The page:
Thee’ kwane

Thee’ kwane


The gourd rattle in the Shawnee exhibit is a contemporary piece that is for display purposes only.

Gourd rattles have been used at the White Oak ceremonial grounds for over a hundred and fifty years. They are also used in the Native American Church, along with the water drum to accompany songs during the all-night peyote ceremony. Tribal members from many different nations are members of the Native American Church, including Shawnees.

Language Manager Eric Wensman explains, “Some Shawnees joined the church because it was a safer way to heal and worship. Traditional medicines and plants can be very powerful. Extensive knowledge is required to harvest, process, and use plants and other medicinal materials. With European and American domination some our traditional knowledge has been lost and people were concerned about using those medicines. Taking of the peyote sacrament replaced customary ways of healing and worshiping.”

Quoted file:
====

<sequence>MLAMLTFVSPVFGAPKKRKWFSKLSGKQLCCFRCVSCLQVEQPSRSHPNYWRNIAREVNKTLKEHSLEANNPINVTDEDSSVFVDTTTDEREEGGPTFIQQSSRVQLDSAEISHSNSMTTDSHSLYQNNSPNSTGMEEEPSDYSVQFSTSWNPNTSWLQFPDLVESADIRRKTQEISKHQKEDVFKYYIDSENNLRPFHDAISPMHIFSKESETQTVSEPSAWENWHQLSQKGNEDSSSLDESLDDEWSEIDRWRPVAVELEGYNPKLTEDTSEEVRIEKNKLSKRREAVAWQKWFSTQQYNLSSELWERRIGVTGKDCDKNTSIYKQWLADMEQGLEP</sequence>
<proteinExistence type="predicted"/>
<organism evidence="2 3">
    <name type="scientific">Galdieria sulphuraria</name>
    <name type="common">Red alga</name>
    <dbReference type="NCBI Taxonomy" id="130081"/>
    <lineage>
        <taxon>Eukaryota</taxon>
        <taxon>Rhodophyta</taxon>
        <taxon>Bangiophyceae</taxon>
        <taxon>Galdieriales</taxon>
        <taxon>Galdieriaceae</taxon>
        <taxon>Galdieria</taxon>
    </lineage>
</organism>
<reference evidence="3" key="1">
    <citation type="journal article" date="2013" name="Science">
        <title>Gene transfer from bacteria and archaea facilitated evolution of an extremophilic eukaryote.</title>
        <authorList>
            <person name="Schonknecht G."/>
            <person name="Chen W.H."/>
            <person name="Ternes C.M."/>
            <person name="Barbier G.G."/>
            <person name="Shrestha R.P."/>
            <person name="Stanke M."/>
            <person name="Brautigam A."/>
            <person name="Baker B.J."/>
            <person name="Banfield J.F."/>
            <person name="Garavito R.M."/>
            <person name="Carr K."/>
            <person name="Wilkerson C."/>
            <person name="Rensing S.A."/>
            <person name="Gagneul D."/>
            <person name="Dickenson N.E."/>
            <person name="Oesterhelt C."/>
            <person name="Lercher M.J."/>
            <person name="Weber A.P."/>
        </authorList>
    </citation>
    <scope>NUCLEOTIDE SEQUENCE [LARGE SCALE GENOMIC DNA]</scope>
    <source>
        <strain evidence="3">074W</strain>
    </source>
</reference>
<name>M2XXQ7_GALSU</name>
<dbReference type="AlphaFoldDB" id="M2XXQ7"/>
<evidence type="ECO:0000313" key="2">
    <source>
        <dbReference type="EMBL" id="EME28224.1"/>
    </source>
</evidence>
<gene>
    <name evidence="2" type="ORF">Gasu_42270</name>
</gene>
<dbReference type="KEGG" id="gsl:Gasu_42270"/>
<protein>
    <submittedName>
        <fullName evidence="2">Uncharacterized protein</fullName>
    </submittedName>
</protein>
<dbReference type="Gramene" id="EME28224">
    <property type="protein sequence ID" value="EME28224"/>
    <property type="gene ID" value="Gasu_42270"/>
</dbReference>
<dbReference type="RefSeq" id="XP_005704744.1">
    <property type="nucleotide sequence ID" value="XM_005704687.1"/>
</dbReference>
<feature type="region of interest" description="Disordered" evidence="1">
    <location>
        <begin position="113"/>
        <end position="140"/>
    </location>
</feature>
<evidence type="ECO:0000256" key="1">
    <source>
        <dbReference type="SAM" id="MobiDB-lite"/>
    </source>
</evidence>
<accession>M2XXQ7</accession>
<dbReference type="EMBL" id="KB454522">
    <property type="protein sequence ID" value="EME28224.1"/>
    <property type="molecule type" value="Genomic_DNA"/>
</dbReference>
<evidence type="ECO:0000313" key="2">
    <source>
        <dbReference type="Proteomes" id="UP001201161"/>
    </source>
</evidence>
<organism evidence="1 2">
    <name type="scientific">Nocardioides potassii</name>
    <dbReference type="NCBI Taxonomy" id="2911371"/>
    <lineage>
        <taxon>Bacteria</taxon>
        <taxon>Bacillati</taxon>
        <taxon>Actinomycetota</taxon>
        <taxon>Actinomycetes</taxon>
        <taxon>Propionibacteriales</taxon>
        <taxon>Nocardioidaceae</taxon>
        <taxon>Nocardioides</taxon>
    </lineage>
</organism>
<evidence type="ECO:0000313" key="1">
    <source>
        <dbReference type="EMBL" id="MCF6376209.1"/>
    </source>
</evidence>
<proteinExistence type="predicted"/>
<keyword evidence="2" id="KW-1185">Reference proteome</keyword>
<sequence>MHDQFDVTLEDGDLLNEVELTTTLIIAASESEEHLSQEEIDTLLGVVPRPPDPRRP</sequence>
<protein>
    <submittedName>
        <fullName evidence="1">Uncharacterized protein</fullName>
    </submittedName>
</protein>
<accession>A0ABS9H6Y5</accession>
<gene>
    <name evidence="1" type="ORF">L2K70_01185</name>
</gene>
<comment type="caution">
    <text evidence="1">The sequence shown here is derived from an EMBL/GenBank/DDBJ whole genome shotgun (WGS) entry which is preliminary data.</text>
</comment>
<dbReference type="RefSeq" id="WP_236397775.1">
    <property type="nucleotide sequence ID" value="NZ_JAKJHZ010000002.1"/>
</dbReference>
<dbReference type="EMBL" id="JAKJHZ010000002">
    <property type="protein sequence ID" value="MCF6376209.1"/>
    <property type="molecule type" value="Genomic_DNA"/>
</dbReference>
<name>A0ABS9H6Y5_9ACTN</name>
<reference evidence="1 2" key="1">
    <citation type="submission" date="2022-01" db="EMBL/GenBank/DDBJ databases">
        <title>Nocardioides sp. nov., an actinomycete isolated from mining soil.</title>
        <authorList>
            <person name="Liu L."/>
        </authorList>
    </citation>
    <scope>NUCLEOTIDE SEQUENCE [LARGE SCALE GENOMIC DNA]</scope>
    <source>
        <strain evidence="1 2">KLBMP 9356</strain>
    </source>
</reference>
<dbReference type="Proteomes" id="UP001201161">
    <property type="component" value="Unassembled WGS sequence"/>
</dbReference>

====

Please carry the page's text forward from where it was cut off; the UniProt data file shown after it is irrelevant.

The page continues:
“It is important to understand that our traditional dances and ceremonies have not only been suppressed, but literally prohibited by federal laws and policies. I found a letter from the Office of Indian Affairs in 1923 stating that our dances were ‘useless’ and these ‘harmful performances’ should be stopped. If we didn’t give them up they would act against us. It was not until 1978 with the passing of the American Indian Religious Freedom Act that Native Americans had religious freedom.”


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